Regarding the pointless fact of “Most toilets flush in E-Flat”, no one be offended. I will just wander, ironically, through the interrelationships of concepts, words, musical notes, my musically inoperative mind, and the location of these patterns in the different octaves through the record of experiences of a failed musician.
“Most of the toilets work on E-Flat,” I was curious. So much so that I had to listen to it in real life; although I consider myself deaf to the tone.
As a result, my curiosity made my husband question me if there were any problems with the toilets in the house. “Why do you keep rinsing non-stop? Is there a problem with the pipes?”
I am a chicken. I didn’t give him a direct answer. “I don’t know,” I mumbled, “I’m trying to figure something out.”
Fortunately, he did not insist. “Let me know if something is wrong,” he murmured absently, clicking on his true love, the TV remote.
I blushed again, thinking about the procedure thoroughly. I tried to enjoy the sound while remembering works in E-flat. Beethoven’s E-flat major sonata, the first movement dominated by three descending notes, repeating the motif with expression of feeling throughout the sonata, but then, Beethoven is like that. However, I did not hear Beethoven here in the bathroom cistern.
Think in chords, I told myself. I had a piano teacher who was educated in France. He never referred to the notes as A, B, C, etc., but called them strange names like do, re, mi, fa, sol, la, si, which amplified my musical inability.
Speaking of playing an instrument, I still wonder, what for? Isn’t it much easier to listen to music on the CD player? If the time had come and I had been the ambitious type, then I would probably want to stand in front of the real music makers, the instrument players, and perform in a big way, swinging a stick in the air. Who in this world doesn’t want to feel important?
Despite all my musical disabilities, I eventually learned to appreciate major chords as I am a positive person, even when it comes to playing the piano. Also, I loved the C major chord. Besides sounding happy, playing the C major chord was easy. However, not the minor keys and E flat major.
My teacher probably would have called E-Flat major mee beh-mole. When the correct pattern of whole and half steps is achieved, the E-flat major scale contains three flats, B-flat, E-flat, and A-flat. All these shots, which make me think of the slums, give the scale a low tone, slightly solemn, but still happier than the minor chords.
Many symphonies in E-flat major are strong with sad passages in the middle. Sibelius Symphony number 5 or Haydn’s Drum Roll, even better Shostakovich. I adore any symphony that begins with great enthusiasm and energy and reaches the heart without beating around the bush. However, I do not like loud noise as authoritative, but loud enough with energy. I like short fantasies in between to break the monotony and add color. Hey, maybe I didn’t become a pianist, but don’t you think I at least mastered the lingo?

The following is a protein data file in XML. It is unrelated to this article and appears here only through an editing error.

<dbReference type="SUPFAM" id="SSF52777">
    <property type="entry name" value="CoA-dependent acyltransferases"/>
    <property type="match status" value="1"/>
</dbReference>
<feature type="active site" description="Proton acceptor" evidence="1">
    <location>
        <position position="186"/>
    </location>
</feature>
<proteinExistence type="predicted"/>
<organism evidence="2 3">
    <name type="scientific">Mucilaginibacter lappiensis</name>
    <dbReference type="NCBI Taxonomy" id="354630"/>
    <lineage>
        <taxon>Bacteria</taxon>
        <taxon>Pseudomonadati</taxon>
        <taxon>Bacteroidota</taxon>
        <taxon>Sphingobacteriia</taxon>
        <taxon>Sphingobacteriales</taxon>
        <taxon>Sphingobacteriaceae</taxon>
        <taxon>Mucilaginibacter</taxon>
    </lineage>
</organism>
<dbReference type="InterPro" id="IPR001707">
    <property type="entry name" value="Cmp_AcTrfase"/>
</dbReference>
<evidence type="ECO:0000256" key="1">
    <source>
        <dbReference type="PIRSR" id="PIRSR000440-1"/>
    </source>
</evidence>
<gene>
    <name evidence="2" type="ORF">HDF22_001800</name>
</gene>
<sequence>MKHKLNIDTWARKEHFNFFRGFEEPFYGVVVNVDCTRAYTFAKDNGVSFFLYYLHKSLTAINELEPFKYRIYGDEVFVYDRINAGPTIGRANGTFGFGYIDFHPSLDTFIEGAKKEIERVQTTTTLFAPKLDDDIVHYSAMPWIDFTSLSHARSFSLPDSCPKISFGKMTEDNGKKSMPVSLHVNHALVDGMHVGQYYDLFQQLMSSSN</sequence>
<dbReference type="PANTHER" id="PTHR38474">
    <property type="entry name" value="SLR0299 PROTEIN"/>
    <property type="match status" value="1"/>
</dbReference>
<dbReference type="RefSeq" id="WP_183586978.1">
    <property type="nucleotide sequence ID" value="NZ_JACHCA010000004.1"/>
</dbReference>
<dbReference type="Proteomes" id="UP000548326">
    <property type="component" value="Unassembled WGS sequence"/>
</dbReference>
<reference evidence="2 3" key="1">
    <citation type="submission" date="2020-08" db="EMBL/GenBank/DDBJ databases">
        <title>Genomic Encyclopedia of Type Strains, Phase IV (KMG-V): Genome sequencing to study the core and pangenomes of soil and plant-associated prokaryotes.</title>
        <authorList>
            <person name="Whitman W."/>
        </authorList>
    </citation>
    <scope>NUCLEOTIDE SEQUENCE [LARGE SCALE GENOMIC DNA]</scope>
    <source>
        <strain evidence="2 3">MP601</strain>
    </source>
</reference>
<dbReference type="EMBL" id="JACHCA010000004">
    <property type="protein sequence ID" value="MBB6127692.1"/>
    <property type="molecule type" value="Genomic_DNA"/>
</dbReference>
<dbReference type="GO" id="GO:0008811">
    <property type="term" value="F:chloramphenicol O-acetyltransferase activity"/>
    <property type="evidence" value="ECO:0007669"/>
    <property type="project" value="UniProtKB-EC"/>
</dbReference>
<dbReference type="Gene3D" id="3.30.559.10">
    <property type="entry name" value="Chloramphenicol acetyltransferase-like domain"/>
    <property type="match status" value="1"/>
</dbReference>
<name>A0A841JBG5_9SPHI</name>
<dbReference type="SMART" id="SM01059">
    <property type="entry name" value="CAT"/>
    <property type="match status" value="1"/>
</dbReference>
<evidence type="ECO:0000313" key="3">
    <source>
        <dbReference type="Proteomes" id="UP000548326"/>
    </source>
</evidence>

At one point in my experiments with redness, after thinking about symphony, I turned on the faucet and drummed my fingers on the bathroom counter. No, not quite. I didn’t really hear the E-Flat.
At that moment, I remembered an article in my son’s archeology magazine. Unlike his mother, my son has a good ear and plays the guitar fluently. The article said that archaeologists had unearthed a prehistoric musical instrument or rather the tubes of such an instrument in Ireland. Initial experiments had shown that one of the notes these tubes generated was E-flat. “E-Flat is a common shade for many ancient Irish horns,” the article wrote.
Yes, Irish music … after all, wasn’t Irish music aristocratic, assertive, and yet sad at times? I googled “Irish Music E-Flat”. This had more to do with socio-musicology, if there is such a thing, or perhaps with musico-sociological factors, but I think I found something here.
Probably, I had not heard the E-Flat due to my deafness or my lack of knowledge, but the words, I could recognize them. They were suggestive. They had a bounce and a swirl.
This is what I found: “Give us a minute.” Traditional Irish Bagpipe Ireland Jig E flat major and
the Irish bagpipe ballad “The Water is wide” in E flat major. They took care of the water and pipes and it takes a full minute to unload. I know, because I timed it.
In another article found on Google, it said: “It doesn’t matter what key the music is written in, but the range of the instrument is important … Some instruments are built in E-flat, such as E-flat. Trumpet, clarinet, E-flat, and saxophone Eb “.
Inside my mind, I added “E-Flat Comfortable” to the list. Well why not? Isn’t it a fact that “most toilets work on E-Flat”?